Corporations don’t have First Amendment Rights! and
Money Isn’t Speech!, also requires embracing, for example, the corollaries that (1) it would be Constitutional for Congress to require the New York Times, prior to publications, submit its editorials to the RNC for approval and editing, and (2) it would be Constitutional for Congress to outlaw paying for criminal defense counsel.
So while the author is inclined to embrace the principle of Arizona Free Enterprise Club, others of good will and intelligence reasonably may not. All that is required of them is to go on the record so stating, lest they be tempted to flip-flop once Congress passed the hypothetical law. However, legally that issue is moot. Arizona Free Enterprise Club was decided and the District Court of Maine accordingly struck down the old Maine statute. Public officials are obligated to comply, as they did when Maine passed its initiative. Or—perhaps more accurately—they completely, deliberately and brazenly failed to do.
Under the new initiative, instead of handing out lump sums to candidates facing large private expenditures, such a candidate is instead allowed to raise larger sums and receive matches for these larger sums.
The sole argument to be found anywhere that this does not run afoul of Arizona Free Enterprise Club is that it does not involve handing out direct government cash. But this is so absurd that any lawyer making such an argument is subject to Rule 11 sanctions for multiple reasons:
Absolutely any financial support to a candidate made through direct cash grant is trivially converted to another equally effective form. The state could just hand candidates tax exemptions or free government services and achieve exactly the same outcome. Any principle so trivially evaded is no principle at all.In another context, the author’s sainted tax law professor was fond of remarking that any way to evade substantial tax liability which could readily occur to a reasonably intelligent high-school graduate is guaranteed already to specifically outlawed in the tax code.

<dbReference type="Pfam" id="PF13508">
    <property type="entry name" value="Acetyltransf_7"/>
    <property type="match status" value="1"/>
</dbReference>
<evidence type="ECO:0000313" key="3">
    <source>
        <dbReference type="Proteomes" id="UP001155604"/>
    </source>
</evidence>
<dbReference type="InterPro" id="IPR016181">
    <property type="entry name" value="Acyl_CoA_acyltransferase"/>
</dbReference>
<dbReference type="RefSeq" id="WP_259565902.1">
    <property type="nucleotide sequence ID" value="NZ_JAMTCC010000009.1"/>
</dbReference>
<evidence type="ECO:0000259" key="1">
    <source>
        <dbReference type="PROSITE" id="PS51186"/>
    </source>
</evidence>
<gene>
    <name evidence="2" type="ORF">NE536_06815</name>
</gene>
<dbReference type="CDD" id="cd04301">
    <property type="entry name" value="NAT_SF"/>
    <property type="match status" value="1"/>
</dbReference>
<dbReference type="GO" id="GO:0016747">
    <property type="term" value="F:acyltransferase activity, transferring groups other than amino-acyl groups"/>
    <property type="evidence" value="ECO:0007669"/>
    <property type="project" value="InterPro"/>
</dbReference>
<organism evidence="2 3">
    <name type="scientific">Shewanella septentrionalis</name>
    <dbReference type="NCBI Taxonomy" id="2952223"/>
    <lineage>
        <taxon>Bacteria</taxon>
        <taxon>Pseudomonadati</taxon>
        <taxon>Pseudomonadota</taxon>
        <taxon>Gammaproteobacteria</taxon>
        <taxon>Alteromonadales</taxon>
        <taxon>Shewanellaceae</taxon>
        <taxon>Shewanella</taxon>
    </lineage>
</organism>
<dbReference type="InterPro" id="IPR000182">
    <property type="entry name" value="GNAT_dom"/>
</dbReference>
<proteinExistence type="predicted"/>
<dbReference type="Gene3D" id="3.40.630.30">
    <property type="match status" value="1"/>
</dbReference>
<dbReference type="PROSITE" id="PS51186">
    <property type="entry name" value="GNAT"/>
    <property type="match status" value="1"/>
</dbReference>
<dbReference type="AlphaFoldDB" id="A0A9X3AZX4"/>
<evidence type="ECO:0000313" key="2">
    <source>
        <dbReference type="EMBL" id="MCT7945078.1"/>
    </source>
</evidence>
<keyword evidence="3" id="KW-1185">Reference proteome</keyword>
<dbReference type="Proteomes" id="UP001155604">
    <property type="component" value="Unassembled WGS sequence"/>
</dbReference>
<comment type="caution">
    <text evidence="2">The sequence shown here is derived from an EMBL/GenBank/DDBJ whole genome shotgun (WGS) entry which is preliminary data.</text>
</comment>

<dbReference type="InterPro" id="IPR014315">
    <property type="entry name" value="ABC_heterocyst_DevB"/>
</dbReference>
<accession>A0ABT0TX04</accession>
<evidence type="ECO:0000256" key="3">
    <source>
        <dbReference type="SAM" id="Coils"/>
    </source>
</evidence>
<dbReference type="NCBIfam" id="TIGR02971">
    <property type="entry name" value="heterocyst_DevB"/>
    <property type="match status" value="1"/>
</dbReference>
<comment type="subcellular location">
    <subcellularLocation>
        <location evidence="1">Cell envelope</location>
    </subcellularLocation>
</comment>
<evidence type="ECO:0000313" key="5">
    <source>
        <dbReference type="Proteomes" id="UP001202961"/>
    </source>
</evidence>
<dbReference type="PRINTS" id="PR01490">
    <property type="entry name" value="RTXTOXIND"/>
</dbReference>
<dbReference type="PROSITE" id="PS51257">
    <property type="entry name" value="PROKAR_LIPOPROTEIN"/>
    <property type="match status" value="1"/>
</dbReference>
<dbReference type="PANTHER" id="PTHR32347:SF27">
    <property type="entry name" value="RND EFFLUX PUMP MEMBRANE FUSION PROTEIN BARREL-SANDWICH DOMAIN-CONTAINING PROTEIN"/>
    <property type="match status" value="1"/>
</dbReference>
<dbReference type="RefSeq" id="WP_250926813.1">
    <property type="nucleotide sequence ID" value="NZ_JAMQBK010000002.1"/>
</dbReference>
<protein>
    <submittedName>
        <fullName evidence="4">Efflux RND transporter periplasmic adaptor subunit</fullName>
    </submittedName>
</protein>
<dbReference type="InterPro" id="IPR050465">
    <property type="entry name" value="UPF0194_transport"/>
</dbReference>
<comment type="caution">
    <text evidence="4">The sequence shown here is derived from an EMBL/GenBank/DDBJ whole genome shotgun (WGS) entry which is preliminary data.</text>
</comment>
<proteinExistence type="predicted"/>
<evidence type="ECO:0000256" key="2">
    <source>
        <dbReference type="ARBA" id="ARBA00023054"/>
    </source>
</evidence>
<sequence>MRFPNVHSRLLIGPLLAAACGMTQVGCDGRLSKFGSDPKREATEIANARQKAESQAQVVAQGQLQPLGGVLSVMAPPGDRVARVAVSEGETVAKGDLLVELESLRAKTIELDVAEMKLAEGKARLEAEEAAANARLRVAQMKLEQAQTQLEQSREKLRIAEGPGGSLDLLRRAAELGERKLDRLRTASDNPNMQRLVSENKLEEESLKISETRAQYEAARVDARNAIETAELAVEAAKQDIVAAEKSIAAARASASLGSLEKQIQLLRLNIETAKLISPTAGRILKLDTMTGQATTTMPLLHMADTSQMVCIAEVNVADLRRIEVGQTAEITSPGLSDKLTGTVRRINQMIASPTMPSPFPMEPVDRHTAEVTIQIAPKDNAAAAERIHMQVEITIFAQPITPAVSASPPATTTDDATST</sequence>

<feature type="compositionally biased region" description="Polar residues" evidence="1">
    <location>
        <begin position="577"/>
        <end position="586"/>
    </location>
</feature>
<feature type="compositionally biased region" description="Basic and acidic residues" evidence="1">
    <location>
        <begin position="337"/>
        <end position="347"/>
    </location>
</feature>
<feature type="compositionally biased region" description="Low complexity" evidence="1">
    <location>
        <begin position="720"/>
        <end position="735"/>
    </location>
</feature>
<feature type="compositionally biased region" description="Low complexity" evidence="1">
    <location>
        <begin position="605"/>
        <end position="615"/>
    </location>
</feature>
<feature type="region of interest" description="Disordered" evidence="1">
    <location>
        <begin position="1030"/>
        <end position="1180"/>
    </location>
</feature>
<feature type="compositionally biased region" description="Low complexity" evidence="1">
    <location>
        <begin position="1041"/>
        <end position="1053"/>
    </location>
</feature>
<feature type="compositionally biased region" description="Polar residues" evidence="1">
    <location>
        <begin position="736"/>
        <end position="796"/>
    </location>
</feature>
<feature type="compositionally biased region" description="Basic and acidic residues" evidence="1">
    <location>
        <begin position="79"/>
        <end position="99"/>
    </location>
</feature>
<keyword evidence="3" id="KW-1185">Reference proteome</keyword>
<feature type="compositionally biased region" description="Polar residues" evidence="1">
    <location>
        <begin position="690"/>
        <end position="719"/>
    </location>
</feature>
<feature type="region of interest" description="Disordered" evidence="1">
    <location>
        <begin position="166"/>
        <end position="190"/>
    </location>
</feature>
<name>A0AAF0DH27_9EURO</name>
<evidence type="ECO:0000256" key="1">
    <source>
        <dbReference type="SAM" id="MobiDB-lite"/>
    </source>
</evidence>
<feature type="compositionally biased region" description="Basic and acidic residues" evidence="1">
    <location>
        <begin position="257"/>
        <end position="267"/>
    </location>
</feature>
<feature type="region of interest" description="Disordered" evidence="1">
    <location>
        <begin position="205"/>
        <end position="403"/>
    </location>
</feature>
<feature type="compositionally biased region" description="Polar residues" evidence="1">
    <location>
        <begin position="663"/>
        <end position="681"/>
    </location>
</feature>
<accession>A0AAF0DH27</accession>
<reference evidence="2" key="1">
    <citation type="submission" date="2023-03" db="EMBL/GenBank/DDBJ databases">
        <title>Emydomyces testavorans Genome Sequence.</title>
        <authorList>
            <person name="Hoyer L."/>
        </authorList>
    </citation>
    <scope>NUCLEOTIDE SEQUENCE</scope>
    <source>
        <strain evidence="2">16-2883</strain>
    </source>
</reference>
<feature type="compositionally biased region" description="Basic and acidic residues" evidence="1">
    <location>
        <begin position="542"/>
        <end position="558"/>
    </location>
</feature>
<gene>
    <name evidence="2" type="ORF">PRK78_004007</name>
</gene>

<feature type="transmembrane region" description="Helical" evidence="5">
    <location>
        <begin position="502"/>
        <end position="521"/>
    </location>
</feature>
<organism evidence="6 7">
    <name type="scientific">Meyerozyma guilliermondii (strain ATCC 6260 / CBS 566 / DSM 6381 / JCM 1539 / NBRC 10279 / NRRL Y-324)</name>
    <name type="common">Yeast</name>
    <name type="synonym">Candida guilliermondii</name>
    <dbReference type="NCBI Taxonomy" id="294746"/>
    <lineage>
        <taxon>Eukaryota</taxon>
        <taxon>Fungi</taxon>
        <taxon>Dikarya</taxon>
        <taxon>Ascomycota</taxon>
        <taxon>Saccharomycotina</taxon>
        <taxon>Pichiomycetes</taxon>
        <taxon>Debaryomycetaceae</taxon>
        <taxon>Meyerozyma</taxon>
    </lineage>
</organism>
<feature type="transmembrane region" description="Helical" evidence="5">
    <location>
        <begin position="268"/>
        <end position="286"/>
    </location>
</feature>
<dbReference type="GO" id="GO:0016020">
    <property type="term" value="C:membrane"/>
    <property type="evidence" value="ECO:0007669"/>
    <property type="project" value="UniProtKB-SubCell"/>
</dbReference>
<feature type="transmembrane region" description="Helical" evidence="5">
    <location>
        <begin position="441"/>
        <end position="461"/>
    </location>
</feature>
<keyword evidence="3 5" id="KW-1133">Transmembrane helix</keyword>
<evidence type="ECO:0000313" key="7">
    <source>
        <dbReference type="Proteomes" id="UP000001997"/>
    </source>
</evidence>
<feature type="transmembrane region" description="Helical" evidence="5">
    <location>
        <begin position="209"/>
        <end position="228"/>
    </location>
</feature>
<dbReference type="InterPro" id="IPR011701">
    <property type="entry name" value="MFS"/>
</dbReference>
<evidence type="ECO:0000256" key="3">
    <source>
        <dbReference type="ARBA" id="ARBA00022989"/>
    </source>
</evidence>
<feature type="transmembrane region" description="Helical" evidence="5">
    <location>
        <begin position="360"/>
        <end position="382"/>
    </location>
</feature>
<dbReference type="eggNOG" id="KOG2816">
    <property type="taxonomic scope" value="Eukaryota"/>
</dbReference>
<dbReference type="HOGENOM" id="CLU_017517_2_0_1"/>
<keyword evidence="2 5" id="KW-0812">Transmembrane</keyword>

There is absolutely nothing in the argument and reasoning of Arizona Free Enterprise Club to suggest that it is confined exclusively to direct cash grants; to the contrary, all the reasoning equally applies to the scheme in the new initiative. To argue otherwise is as specious as for Mississippi in 1956 to argue that it only needs to admit black children called Brown to its white schools.
Finally and most damningly, Arizona Free Enterprise Club explicitly is based on an earlier case Davis v. FEC (2008) which held unconstitutional exactly the same kind of scheme of granting exemptions to contribution limits for candidates facing large opposition expenditures! Nothing suggests that Davis has been overruled.It is true that Arizona Free Enterprise Club repeatedly states that the direct cash grants were even worse than the more indirect support in Davis and hence had to be struck down a fortiori. If any brave lawyer for the initiative wish to take this as a cause to stand up in federal court and argue along the lines of
Well, Arizona Free Speech said that indirect support isn’t nearly as bad as a direct grant, so that really implies that indirect support may be ok.please let the author know, for he’d very much like to see the judge’s reaction.
In short, it is impossible that the competent lawyers for the new Maine initiative sincerely believe that it is Constitutional under current law. Their only hope can be that, by some quirk, the new scheme does not reach the Supreme Court or that, by that time, the composition of the Court will have changed sufficiently. This is exactly the sort of wide-spread, willful, and brazen disobedience to the Constitution that was once known as Massive Resistance.